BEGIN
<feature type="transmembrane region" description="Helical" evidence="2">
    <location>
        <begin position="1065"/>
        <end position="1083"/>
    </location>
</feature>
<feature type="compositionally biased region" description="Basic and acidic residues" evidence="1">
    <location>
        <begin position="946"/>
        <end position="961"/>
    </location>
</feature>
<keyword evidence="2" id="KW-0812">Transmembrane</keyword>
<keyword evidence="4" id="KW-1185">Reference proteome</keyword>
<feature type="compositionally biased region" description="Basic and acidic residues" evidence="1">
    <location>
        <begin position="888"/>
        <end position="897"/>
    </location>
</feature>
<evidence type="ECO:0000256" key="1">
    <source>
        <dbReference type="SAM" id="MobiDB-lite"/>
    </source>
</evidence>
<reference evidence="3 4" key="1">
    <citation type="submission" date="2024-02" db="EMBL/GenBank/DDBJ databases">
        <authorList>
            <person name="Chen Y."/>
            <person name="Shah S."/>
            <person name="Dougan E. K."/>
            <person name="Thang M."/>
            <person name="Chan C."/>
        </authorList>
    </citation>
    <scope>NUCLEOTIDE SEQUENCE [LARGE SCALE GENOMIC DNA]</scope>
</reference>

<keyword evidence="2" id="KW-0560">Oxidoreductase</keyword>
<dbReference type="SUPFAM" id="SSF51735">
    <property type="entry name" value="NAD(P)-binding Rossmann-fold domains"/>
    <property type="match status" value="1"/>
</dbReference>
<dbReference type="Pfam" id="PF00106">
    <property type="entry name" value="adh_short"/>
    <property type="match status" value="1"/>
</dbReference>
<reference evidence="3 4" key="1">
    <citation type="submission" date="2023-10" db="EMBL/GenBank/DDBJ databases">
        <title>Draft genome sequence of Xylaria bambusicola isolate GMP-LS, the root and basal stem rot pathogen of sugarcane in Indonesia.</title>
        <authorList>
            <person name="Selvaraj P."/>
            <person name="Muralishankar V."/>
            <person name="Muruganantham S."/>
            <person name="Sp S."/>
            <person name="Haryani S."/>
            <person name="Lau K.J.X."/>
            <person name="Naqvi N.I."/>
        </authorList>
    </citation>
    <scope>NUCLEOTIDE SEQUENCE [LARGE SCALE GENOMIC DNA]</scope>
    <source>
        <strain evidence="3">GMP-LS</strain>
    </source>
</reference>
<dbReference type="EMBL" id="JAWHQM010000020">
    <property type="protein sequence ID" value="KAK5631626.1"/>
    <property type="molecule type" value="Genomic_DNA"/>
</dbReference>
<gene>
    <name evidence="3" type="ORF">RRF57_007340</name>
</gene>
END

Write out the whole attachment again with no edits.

<feature type="transmembrane region" description="Helical" evidence="2">
    <location>
        <begin position="1065"/>
        <end position="1083"/>
    </location>
</feature>
<feature type="compositionally biased region" description="Basic and acidic residues" evidence="1">
    <location>
        <begin position="946"/>
        <end position="961"/>
    </location>
</feature>
<keyword evidence="2" id="KW-0812">Transmembrane</keyword>
<keyword evidence="4" id="KW-1185">Reference proteome</keyword>
<feature type="compositionally biased region" description="Basic and acidic residues" evidence="1">
    <location>
        <begin position="888"/>
        <end position="897"/>
    </location>
</feature>
<evidence type="ECO:0000256" key="1">
    <source>
        <dbReference type="SAM" id="MobiDB-lite"/>
    </source>
</evidence>
<reference evidence="3 4" key="1">
    <citation type="submission" date="2024-02" db="EMBL/GenBank/DDBJ databases">
        <authorList>
            <person name="Chen Y."/>
            <person name="Shah S."/>
            <person name="Dougan E. K."/>
            <person name="Thang M."/>
            <person name="Chan C."/>
        </authorList>
    </citation>
    <scope>NUCLEOTIDE SEQUENCE [LARGE SCALE GENOMIC DNA]</scope>
</reference>

<keyword evidence="2" id="KW-0560">Oxidoreductase</keyword>
<dbReference type="SUPFAM" id="SSF51735">
    <property type="entry name" value="NAD(P)-binding Rossmann-fold domains"/>
    <property type="match status" value="1"/>
</dbReference>
<dbReference type="Pfam" id="PF00106">
    <property type="entry name" value="adh_short"/>
    <property type="match status" value="1"/>
</dbReference>
<reference evidence="3 4" key="1">
    <citation type="submission" date="2023-10" db="EMBL/GenBank/DDBJ databases">
        <title>Draft genome sequence of Xylaria bambusicola isolate GMP-LS, the root and basal stem rot pathogen of sugarcane in Indonesia.</title>
        <authorList>
            <person name="Selvaraj P."/>
            <person name="Muralishankar V."/>
            <person name="Muruganantham S."/>
            <person name="Sp S."/>
            <person name="Haryani S."/>
            <person name="Lau K.J.X."/>
            <person name="Naqvi N.I."/>
        </authorList>
    </citation>
    <scope>NUCLEOTIDE SEQUENCE [LARGE SCALE GENOMIC DNA]</scope>
    <source>
        <strain evidence="3">GMP-LS</strain>
    </source>
</reference>
<dbReference type="EMBL" id="JAWHQM010000020">
    <property type="protein sequence ID" value="KAK5631626.1"/>
    <property type="molecule type" value="Genomic_DNA"/>
</dbReference>
<gene>
    <name evidence="3" type="ORF">RRF57_007340</name>
</gene>